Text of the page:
Second, some of the most rapid successes in reducing informality have come from removing specific legal obstacles that prevented workers from being formal in the first place. The 2008 Labour Contract Law in China, by requiring employers and employees to sign a labour contract that should include social insurance regardless of the worker’s origin, partly removed the de facto exclusion of rural migrant workers from social insurance. By 2009, the rate of coverage of work-related medical insurance had increased by 20 percentage points among migrant workers. Similarly, domestic workers have traditionally been excluded from the provisions of labour law and are often systematically counted as informal workers. In Latin America, where they are over 6% of the urban labour force, legal reforms undertaken since 2011 have defined labour rights for the majority of domestic workers, although only a quarter of them are covered by social protection to this date.

Better enforcement of labour regulations in the formal sector is key. In Brazil and Argentina, for instance, where the share of informal employment receded rapidly (about 1 percentage point per year during 2000-2010), most transitions from informality to formality were in the same job and over 40% were among unregistered employees. The gains from better enforcement can be large and relatively quick. Interestingly, formalisation happens in the margins of the most formal sectors – in the public sector, among better educated male workers.

And third, when it comes to protecting and promoting informal sector workers, the policy trend is at a tangent from the formalisation objective. Many countries have embraced the expansion of health coverage through universal access reforms that are based on non-contributory national health services or subsidised systems. In some cases, these are parallel to the social security system that provides coverage for formal workers, which has been decried by some as subsidising informality (Levy, 2008).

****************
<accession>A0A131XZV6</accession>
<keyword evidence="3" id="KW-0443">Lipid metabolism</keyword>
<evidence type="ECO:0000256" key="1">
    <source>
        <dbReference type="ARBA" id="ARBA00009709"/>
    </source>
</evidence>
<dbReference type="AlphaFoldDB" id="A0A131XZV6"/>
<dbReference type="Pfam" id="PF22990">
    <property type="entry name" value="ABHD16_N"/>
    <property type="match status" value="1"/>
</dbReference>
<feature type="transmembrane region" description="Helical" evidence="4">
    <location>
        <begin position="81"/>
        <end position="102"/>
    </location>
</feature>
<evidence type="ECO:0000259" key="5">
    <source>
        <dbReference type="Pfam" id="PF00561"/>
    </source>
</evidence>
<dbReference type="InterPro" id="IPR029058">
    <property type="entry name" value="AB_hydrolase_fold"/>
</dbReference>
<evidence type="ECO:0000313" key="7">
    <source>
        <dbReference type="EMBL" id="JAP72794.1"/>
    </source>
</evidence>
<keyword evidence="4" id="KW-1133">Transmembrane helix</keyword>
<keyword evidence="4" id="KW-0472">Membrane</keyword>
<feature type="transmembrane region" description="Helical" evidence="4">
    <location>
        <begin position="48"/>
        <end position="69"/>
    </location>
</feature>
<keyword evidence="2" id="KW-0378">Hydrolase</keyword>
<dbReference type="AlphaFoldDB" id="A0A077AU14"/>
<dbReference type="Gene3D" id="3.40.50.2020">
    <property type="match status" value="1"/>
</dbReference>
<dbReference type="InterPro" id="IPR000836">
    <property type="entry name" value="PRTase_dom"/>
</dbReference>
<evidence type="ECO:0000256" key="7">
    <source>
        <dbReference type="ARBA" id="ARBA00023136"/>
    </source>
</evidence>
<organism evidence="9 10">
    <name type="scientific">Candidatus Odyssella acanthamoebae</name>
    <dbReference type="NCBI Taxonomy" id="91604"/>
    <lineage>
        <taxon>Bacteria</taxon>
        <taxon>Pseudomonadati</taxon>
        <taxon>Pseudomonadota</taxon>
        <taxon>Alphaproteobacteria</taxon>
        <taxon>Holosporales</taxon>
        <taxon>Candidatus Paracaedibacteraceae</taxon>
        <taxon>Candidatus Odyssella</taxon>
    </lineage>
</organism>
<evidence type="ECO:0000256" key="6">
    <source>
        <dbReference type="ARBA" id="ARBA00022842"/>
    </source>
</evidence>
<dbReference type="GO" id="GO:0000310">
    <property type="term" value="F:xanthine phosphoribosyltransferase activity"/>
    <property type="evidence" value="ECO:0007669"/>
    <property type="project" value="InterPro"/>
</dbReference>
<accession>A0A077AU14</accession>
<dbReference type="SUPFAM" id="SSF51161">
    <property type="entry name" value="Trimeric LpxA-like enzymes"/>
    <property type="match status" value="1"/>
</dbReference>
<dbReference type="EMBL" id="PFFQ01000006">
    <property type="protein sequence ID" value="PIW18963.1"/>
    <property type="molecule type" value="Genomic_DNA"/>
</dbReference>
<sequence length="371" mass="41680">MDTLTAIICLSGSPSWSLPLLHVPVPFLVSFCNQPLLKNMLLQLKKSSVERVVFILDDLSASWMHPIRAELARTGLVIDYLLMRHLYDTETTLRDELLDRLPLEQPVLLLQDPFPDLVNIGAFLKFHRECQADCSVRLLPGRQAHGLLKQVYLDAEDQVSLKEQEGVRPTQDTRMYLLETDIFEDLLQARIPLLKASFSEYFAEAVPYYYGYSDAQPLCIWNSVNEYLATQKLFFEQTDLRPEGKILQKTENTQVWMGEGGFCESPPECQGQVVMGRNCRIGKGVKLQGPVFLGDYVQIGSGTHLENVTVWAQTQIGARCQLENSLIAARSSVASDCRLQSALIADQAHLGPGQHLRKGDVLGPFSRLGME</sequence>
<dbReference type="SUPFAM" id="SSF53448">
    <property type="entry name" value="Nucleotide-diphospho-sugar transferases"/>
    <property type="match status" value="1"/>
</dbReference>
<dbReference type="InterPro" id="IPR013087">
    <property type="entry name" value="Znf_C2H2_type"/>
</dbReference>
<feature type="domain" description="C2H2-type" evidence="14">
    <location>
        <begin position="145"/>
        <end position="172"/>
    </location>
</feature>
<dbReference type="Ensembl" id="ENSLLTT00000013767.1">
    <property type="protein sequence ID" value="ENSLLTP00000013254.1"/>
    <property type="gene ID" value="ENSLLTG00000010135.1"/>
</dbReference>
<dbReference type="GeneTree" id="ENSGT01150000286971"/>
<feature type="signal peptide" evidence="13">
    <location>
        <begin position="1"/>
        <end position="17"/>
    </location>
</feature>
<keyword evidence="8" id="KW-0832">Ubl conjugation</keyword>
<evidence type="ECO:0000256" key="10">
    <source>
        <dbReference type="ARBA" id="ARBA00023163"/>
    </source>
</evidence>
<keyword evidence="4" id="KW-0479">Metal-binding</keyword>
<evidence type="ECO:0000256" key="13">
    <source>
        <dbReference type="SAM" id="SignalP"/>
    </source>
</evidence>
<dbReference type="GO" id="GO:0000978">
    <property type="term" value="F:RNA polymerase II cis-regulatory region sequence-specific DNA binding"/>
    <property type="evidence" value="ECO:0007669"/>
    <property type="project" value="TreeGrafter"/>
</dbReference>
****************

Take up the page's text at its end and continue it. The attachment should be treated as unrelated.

The next step now is to develop a toolbox that will account for each country’s specificity and identify the particular policy package most likely to be effective. The shift in the development discourse on informality has given rise to a mounting body of research and evidence, which despite its gaps, can certainly be leveraged to provide such actionable policy tools.


References

Bruhn, M. and D. McKenzie (2014) “Entry Regulation and the Formalization of Microenterprises in Developing Countries“, The World Bank Research Observer, Vol. 29 (2), August.

Castells, M. and A. Portes (1989) “World Underneath: The Origins, Dynamics and Effects of the Informal Economy”, in A. Portes, M. Castells and L. A. Benton (eds) The Informal Economy: Studies in Advanced and Less Developed Countries, Johns Hopkins University Press, Baltimore.

De Soto, H. (1989) The Other Path: The Invisible Revolution in the Third World, Harper and Row, New York.

Freeman, R. and X.Li (2013) Has China’s new labour contract law worked? VOX, 22 December 2013.

Hart, K. (1973) “Informal Income Opportunities and Urban Employment in Ghana” The Journal of Modern African Studies, Vol. 11(1).

ILO (1972) “Employment, incomes and equity: a strategy for increasing productive employment in Kenya“, Report of an inter-agency team financed by the United Nations Development Programme and organised by the International Labour Office, Geneva, 1972).

ILO (2015) Recommendation 204 — Recommendation concerning the transition from the informal to the formal economy, adopted by the 104th session of the International Labour Conference, Geneva.

Jütting, J. and de Laiglesia, J. R. (eds) (2009) Is Informal Normal? Towards more and better jobs in developing countries, OECD Development Centre Studies, Paris.

La Porta, R. and A. Schleifer (2008) “The Unofficial Economy and Economic Development“, Brookings Papers on Economic Activity, Fall

Levy, S. (2008) Good Intentions, Bad Outcomes. Social Policy, Informality, and Economic Growth in Mexico, Brookings Institution Press, Washington DC.

Lewis, W. W. (1954) The power of Productivity: Wealth, Poverty and the Threat to Global Stability, University of Chicago Press, Chicago.

Lexartza, L., M. J. Chaves and A. Carcedo (2016) “Politicas de formalización del trabajo doméstico remunerado en América Latina y el Caribe”, Regional Office for Latin America and the Caribbean, FORLAC, ILO, Lima.

Maurizio, R. (2014), “Labour formalization and declining inequality in Argentina and Brazil in the 2000s: A dynamic approach“, ILO Research Paper No. 9, International Labour Office, Geneva.

Pagés, C. (ed.)(2010) The Age of Productivity. Transforming economies from the bottom up, Development in the Americas, 2010, Inter-American Development Bank, Washington DC.